It’s party time. The Babycham is flowing. And shell suit-wearing guests are shuffling amid the fogged disco lights to Dead Or Alive’s You Spin Me Round.
But this isn’t 1985. This is the nostalgic launch party set up to introduce Idris Elba’s latest project, In The Long Run.
Offering up a taste of his own childhood, the Sky One comedy – created by and starring the Luther actor himself – charts the adventures of Walter Easmon (Elba) and his wife Agnes (Madeline Appiah), who arrived from Sierra Leone 13 years ago, and their British-born son Kobna (Sammy Kamara).
Happy enough to pay their bills and send a bit of money back home, the family are embracing Eighties London – that is until they’re interrupted by the arrival of Uncle Valentine (Jimmy Akingbola).
“It follows two families that live in the same block of flats. Their sons play together, and it’s about what it’s like to live in a community, where ‘in the long run’ we’re all the same,” summarises Elba, 45.
“There’s no trickery, you like these people or you don’t. And it’s nice to have a multicultural cast, it’s nice to see an African family on screen alongside an English family,” he states.
The original idea stems from an intimate short he did three years back – King For A Term – about a young boy with asthma, struggling to adjust when he is suddenly moved to a school for children with learning difficulties.
A self-penned piece, he admits it was “based on me, basically”.
So just how true to life is In The Long Run, in comparison?
“To be honest, the setting and the time period, a lot of that is based very closely to my life,” he notes, having filmed in a traditional tower block, similar to the one he grew up in in Hackney.
“But the storylines are slightly exaggerated from stories that I told in the development,” he adds. “[The writers] came along and took some strands, some stories, took the time period of London and made stuff.”
As for the characters, while Elba – an only child – recalls growing up alongside such eclectic types as hapless neighbour Bagpipes (brilliantly played by Bill Bailey), it’s the depiction of his mother and father that really hit home.
“My mum is Ghanaian and was raised in Sierra Leone at a certain point,” he begins. “I remember Madeline being really nervous to meet my mum – and when she [did] she kind of got it.
“My mum is a big personality. She’s very shy but when she lets off, she lets off,” he continues. “And Madeline was doing parts Creole, which is Sierra Leone’s language, and handling it like a Ghanaian woman. I was proud of that.”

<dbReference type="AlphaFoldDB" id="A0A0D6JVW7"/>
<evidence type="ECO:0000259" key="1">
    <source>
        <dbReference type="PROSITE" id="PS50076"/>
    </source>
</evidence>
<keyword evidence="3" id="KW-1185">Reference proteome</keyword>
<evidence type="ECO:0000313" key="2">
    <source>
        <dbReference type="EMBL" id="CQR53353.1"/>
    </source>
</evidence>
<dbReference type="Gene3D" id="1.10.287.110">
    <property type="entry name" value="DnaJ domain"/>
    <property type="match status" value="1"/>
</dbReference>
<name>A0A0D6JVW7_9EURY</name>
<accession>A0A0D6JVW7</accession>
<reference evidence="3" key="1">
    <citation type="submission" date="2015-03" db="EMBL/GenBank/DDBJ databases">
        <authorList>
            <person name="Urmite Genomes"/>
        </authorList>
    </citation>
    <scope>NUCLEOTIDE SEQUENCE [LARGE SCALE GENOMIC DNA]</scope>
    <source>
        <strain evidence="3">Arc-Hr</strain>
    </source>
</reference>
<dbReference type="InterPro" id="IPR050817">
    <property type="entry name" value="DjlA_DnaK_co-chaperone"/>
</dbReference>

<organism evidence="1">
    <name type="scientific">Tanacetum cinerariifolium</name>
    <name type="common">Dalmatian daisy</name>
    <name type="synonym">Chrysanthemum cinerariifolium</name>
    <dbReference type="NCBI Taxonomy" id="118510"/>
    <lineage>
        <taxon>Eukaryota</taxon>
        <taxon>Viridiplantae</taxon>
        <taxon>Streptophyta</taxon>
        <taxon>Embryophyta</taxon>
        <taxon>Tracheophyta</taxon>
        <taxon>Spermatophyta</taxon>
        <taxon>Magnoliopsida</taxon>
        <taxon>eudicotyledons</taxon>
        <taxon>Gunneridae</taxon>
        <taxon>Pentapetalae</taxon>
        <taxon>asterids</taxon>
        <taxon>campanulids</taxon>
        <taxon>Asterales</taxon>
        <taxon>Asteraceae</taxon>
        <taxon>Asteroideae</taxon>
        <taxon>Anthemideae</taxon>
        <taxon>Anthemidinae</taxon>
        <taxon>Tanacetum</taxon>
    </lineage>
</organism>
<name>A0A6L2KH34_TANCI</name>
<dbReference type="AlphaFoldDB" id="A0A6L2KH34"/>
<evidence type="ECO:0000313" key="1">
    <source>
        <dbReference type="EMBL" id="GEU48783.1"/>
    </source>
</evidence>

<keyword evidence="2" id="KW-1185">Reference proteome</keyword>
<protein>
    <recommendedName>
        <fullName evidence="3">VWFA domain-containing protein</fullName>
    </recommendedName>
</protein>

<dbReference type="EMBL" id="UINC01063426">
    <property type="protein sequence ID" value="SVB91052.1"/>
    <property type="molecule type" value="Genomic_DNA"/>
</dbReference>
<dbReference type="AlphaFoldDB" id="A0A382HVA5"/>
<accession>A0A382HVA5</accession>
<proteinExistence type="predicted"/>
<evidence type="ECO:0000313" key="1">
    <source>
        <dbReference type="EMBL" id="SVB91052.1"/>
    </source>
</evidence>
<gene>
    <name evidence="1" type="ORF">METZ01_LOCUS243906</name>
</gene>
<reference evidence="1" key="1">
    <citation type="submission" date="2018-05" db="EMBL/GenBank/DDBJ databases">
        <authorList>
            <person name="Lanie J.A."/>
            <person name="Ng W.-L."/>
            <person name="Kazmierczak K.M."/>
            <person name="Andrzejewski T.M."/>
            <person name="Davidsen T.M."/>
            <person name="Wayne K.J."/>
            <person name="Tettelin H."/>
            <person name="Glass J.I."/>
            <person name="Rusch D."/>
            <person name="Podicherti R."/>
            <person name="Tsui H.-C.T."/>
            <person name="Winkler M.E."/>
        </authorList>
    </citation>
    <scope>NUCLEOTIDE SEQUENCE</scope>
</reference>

And paying homage to his father in the role of Walter?
“I remember when I first did a costume fitting and put the clothes on and the wig on, it was emotional, man, because we really designed it to look like him,” he recalls, having lost his dad five years ago.
“But it was also good therapy to get some laughs. My dad was funny and a jovial life-of-the-party kind of guy.”
Yet there’s a hard-hitting side too, as Elba justifies his decision to shine a light on the “casual racism” of the period.
“We wanted to be honest about it; people were less sensitive because it was just the way it was, so to speak, rightly or wrongly,” he says of the tone.
“But the truth is that for us to be able to put that on modern television now is a brave move, because people might go, ‘We don’t need to see that’, but actually I think it’s encouraging.
“The creators and writers were sort of freed up to have a balance – the racism comes from all angles,” he elaborates. “I’m proud that racism isn’t a factor on the show, but it’s definitely a presence.”
It’s not about a black family or a white family – but rather a community, says Elba.
“But that said, I’m very proud that in our country, coming from where we have in terms of what we’ve fought for, in terms of diversity and inclusion on TV, and here we are with a show like this,” he enthuses.
“I’m really proud of that – and not just because it’s about me. It’s great for our country, it’s great for our television industry as well.
“I love telling stories and I love acting, but what happens with acting is you just turn up in your trailer, eat some food, say your lines,” Elba maintains.
“But the opportunity to now produce something, to be the author of it, to really push that out there, that’s different for me. I might have movies coming out, but I’m not really the producer of them,” he finishes.
“This one is starting from grass roots, and I love that!”
In The Long Run will premiere on Sky One and NOW TV on 29 March